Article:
January 2, 2010
Time to Play! Pokes, Rebels square off
ARLINGTON, Texas - After weeks of anticipation, it's finally time for Oklahoma State to get on the field and try to post a bowl victory.
And this afternoon, that chance finally comes, as the No. 21 Cowboys (9-3 overall, 6-2 Big 12)) will square off against Ole Miss (8-4, 4-4) in the 2010 Cotton Bowl Classic, which is set for a 1:15 p.m. Central Time kickoff and will be televised nationally on the Fox Broadcast Network. Pat Summerall and Daryl Johnston will call the action.
It will be an interesting game for many reasons. For starters, it pits two fairly equal teams against each other that both were both on the cover of Sports Illustrated to begin the season, both upset in the early going and both endured a tough loss to its in-state rival.
And oh, both coaches played quarterback at Oklahoma State.
With those similarities setting some of the storylines in the game, Friday afternoon some negative breaking news bubbled up that is not good for the Cowboys. Sources close to OStateIllustrated.com said that Perrish Cox had violated team rules and would not play in the game. Shortly thereafter, head coach Mike Gundy confirmed that with a release. Now the Pokes head into Cowboys Stadium without one of its best players on defense and special teams.
While that no doubt will hamstring OSU, if its offense can set up the run, it could still have a successful day. In each of the Rebels' losses this season, they had issues containing the run. And with Kendall Hunter and Zac Robinson supposedly at or near 100 percent, combined with Keith Toston looking to continue his big season, the Rebs might be facing a three-headed monster on the ground.
And if the Cowboys can run, they would be in great position to pick up its 10th win of the season, a first since the 1988 campaign.
"It would mean a lot," Zac Robinson said. "Obviously our goal is to get that 10th win - it has been ever since we knew that was in sight. Playing in such a big environment like Cowboys Stadium and the magnitude of the Cotton Bowl is always a great bowl game."
It should be interesting to see which offense gets the most points on the board, as both teams are close in the scoring offense category. Ole Miss ranks 35th (30.25 points per game) while OSU chimes in at No. 37 (30.17 ppg). In past seasons, the Pokes would have been higher up in the national charts. This year's number probably seems like a disappointment, but DeMarcus Conner doesn't see it exactly the same way.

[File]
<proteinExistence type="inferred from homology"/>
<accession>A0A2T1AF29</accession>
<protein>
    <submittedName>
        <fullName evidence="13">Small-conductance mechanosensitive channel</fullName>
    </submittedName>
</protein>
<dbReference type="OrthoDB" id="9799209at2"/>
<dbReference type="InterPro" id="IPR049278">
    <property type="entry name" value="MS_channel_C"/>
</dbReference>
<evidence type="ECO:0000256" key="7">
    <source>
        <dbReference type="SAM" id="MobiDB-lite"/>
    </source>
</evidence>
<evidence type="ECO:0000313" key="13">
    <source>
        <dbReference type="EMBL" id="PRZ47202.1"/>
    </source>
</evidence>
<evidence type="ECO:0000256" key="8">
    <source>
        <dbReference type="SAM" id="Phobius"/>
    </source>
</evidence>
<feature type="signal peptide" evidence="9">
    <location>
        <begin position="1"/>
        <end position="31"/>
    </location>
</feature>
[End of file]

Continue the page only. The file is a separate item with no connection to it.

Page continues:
"The last couple of years we put up 50 points, 60 points a game," Conner said. "I think this year it's more balanced. Even though the offense isn't scoring as many points, we're scoring enough points and our defense has gotten better this year. They're probably why we won nine games, because our defense has gotten better this year."
On the other side of the ball, the Cowboys' improved defensive unit will be tested. The Rebels will try to trick the OSU defense with the skills of Dexter McCluster, who will likely be all over the field in a variety of looks. That's something that Andre Sexton and the sixth-ranked rush defense (87.6 yards per game) look forward to.
"I don't think they're giving us any credit for what we've done all season doing such a great job stopping the run, which is perfectly all right with me, because no matter what is said now or what was done earlier, you still have to prove it on Saturday," Sexton said. "In a way, we know that it fits our advantage because we like going against the run and we like hanging our hat on knowing that we have been successful at stopping the run all year. They're going to come in with a chip on their shoulder knowing that this is what they do good, but hey, this is what we do good too. So it's going to be settled between those white lines out there under that giant Jumbotron."
By this point, both teams know each other's tendencies pretty fairly - that's what weeks of studying the same team can do for you. To win a bowl game, a couple of new kinks must be mixed in to ensure you can edge out your opponent. So, Andrew Lewis, will that be the case today?
"Definitely," he said. "You always add wrinkles in for bowl games. You get like a whole month to study an opponent so you have to throw new things in there. I can't share that with you, but we've got a few different wrinkles."
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